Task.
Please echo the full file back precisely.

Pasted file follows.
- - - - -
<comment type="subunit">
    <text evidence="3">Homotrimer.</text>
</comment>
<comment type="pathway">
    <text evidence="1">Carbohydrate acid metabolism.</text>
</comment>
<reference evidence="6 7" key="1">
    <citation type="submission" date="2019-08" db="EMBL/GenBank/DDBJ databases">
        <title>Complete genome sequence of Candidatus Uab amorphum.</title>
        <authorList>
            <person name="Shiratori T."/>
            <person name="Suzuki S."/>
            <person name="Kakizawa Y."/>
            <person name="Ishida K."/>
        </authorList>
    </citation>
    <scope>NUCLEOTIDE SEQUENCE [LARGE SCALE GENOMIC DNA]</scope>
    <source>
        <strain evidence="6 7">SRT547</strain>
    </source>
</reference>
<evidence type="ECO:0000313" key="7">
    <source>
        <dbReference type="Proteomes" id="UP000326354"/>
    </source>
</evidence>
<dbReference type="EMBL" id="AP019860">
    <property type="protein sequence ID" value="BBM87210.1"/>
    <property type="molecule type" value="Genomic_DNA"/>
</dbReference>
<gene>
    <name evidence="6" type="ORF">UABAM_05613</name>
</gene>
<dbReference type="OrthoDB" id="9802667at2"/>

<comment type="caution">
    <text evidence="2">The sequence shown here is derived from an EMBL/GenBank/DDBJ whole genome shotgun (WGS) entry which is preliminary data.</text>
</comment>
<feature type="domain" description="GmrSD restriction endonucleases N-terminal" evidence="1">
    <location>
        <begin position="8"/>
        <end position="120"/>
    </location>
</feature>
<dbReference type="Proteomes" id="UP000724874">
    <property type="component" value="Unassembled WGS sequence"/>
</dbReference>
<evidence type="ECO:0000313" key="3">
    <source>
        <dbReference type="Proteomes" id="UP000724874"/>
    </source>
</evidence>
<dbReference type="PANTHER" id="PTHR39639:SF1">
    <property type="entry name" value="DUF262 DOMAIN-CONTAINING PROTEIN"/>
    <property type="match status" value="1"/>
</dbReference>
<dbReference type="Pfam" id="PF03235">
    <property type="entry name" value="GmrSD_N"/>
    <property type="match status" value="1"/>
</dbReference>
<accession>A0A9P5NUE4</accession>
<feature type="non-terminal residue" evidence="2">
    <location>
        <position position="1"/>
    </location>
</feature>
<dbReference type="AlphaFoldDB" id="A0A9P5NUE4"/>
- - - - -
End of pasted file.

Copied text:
<comment type="subunit">
    <text evidence="3">Homotrimer.</text>
</comment>
<comment type="pathway">
    <text evidence="1">Carbohydrate acid metabolism.</text>
</comment>
<reference evidence="6 7" key="1">
    <citation type="submission" date="2019-08" db="EMBL/GenBank/DDBJ databases">
        <title>Complete genome sequence of Candidatus Uab amorphum.</title>
        <authorList>
            <person name="Shiratori T."/>
            <person name="Suzuki S."/>
            <person name="Kakizawa Y."/>
            <person name="Ishida K."/>
        </authorList>
    </citation>
    <scope>NUCLEOTIDE SEQUENCE [LARGE SCALE GENOMIC DNA]</scope>
    <source>
        <strain evidence="6 7">SRT547</strain>
    </source>
</reference>
<evidence type="ECO:0000313" key="7">
    <source>
        <dbReference type="Proteomes" id="UP000326354"/>
    </source>
</evidence>
<dbReference type="EMBL" id="AP019860">
    <property type="protein sequence ID" value="BBM87210.1"/>
    <property type="molecule type" value="Genomic_DNA"/>
</dbReference>
<gene>
    <name evidence="6" type="ORF">UABAM_05613</name>
</gene>
<dbReference type="OrthoDB" id="9802667at2"/>

<comment type="caution">
    <text evidence="2">The sequence shown here is derived from an EMBL/GenBank/DDBJ whole genome shotgun (WGS) entry which is preliminary data.</text>
</comment>
<feature type="domain" description="GmrSD restriction endonucleases N-terminal" evidence="1">
    <location>
        <begin position="8"/>
        <end position="120"/>
    </location>
</feature>
<dbReference type="Proteomes" id="UP000724874">
    <property type="component" value="Unassembled WGS sequence"/>
</dbReference>
<evidence type="ECO:0000313" key="3">
    <source>
        <dbReference type="Proteomes" id="UP000724874"/>
    </source>
</evidence>
<dbReference type="PANTHER" id="PTHR39639:SF1">
    <property type="entry name" value="DUF262 DOMAIN-CONTAINING PROTEIN"/>
    <property type="match status" value="1"/>
</dbReference>
<dbReference type="Pfam" id="PF03235">
    <property type="entry name" value="GmrSD_N"/>
    <property type="match status" value="1"/>
</dbReference>
<accession>A0A9P5NUE4</accession>
<feature type="non-terminal residue" evidence="2">
    <location>
        <position position="1"/>
    </location>
</feature>
<dbReference type="AlphaFoldDB" id="A0A9P5NUE4"/>